How to Add Color to Treated Wood: A Comprehensive Guide for a Vibrant Finish

Bob Thomas


As a qualified painter and decorator, I've tackled numerous projects involving treated wood.

One of the most common questions I get asked is how to add color to treated wood to make it more visually appealing.

With the right approach, adding color to treated wood can be a simple and rewarding process.

In this article, I'll guide you through the steps to achieve a vibrant and long-lasting finish on your treated wood surfaces.

Quick Summary

To add color to treated wood, follow these steps: 1) Choose the right type of paint or stain, 2) Clean the wood surface, 3) Apply a primer (if necessary), 4) Apply the paint or stain, and 5) Add a protective topcoat. With the right tools and techniques, you can achieve a stunning, long-lasting finish on treated wood.

Materials and Tools Table


Acrylic latex paint

Water-based paint for exterior use

Oil-based paint

Durable paint for interior or minimal weather exposure

Solid or semi-transparent stain

Adds color while showcasing wood grain

Mild detergent

For cleaning the wood surface

Soft-bristle brush

For scrubbing the wood surface


Helps paint adhere to the treated wood surface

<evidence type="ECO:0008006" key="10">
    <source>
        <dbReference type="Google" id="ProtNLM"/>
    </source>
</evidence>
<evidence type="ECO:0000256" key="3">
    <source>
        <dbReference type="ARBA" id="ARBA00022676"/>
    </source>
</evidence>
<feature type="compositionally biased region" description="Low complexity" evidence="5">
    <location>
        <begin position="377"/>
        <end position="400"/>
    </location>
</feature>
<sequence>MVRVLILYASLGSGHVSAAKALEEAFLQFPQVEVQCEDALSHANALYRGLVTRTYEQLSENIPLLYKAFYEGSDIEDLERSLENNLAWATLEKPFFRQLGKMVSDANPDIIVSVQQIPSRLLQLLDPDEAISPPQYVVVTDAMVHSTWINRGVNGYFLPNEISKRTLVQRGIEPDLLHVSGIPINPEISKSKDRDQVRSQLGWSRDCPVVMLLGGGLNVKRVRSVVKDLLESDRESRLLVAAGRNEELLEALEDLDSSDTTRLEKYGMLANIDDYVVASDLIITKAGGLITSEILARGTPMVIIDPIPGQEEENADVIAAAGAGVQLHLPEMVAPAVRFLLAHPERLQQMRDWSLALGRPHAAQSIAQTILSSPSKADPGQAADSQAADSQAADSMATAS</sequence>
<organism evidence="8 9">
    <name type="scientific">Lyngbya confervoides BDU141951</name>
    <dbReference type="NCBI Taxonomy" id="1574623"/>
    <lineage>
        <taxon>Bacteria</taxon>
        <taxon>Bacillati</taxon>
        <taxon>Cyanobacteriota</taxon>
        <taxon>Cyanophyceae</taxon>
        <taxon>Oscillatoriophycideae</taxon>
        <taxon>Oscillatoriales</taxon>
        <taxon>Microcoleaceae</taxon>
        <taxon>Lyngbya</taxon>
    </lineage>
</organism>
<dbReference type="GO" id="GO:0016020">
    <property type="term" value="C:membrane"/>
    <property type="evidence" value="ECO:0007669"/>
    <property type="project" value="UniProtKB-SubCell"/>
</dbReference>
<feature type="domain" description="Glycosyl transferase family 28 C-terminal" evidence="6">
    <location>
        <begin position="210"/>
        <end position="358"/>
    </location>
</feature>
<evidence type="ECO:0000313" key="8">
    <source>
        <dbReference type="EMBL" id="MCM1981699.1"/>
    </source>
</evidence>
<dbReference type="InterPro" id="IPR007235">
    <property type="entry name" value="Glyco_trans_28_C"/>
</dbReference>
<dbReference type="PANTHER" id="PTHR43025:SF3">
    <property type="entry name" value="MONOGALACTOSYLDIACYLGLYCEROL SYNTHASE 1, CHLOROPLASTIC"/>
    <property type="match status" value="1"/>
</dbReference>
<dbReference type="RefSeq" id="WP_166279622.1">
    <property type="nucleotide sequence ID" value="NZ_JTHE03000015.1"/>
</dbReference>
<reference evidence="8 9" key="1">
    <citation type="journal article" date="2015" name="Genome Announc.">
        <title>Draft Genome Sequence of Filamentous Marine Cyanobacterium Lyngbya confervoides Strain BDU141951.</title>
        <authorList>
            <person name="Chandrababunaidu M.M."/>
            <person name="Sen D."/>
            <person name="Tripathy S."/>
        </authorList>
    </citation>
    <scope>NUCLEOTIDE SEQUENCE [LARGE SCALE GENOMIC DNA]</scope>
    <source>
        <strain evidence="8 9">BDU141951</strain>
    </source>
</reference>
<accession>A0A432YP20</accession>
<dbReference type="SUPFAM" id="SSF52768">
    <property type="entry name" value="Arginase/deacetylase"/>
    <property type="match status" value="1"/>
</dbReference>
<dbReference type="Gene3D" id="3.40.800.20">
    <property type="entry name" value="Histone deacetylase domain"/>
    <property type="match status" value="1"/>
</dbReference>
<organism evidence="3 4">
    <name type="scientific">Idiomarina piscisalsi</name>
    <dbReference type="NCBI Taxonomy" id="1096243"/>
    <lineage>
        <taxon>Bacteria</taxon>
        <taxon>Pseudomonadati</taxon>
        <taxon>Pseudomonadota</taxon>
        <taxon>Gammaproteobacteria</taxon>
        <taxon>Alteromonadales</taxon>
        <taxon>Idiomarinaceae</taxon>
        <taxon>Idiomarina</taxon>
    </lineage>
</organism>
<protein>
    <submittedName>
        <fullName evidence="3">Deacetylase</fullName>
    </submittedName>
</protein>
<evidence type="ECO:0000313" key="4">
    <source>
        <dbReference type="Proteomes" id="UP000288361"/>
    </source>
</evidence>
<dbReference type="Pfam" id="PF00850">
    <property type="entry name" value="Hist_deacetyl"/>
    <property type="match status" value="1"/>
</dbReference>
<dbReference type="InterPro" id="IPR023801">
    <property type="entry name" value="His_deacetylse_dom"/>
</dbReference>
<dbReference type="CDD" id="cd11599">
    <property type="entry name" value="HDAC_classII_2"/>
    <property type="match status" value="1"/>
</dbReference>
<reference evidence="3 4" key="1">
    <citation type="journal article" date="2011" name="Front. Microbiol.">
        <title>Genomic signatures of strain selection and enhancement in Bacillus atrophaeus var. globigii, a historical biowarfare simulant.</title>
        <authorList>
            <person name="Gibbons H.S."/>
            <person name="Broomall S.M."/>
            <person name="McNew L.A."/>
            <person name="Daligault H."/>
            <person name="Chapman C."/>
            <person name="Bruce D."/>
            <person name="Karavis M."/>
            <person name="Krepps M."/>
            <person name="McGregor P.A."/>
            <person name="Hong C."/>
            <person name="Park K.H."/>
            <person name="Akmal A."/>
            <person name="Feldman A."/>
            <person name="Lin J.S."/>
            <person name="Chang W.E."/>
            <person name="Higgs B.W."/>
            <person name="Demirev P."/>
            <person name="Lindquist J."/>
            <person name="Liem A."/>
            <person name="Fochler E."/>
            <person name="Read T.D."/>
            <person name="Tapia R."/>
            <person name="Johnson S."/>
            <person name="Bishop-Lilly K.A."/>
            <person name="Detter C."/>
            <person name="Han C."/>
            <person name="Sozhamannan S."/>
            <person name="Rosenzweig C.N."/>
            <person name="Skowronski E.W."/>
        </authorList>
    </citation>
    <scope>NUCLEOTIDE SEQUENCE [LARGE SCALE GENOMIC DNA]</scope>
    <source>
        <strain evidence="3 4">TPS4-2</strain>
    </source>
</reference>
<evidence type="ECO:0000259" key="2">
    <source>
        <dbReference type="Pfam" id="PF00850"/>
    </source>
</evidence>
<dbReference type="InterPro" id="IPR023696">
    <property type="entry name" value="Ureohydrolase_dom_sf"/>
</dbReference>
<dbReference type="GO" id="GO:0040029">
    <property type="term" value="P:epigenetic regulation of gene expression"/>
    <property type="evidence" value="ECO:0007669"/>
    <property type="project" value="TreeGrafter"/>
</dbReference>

High-quality brush, roller, or paint sprayer

For even paint or stain application

Clear polyurethane or spar urethane

Protective topcoat for sealing and protecting the surface

Choose the Right Type of Paint or Stain

Selecting the appropriate paint or stain for treated wood is crucial for a successful outcome.

Consider the following options:

  • Acrylic latex paint: This type of paint is water-based, easy to clean up, and ideal for exterior applications due to its durability and resistance to weather. It's available in a wide range of colors.
  • Oil-based paint: Although more challenging to clean up, oil-based paints provide a durable and attractive finish. They are ideal for interior projects or areas with minimal weather exposure.
  • Solid or semi-transparent stain: Stains penetrate the wood surface, enhancing the natural grain while providing color. Solid stains offer more opacity, while semi-transparent stains showcase the wood's texture.

Pro Tip: Test your chosen paint or stain on a small, inconspicuous area of the treated wood to ensure compatibility and desired color.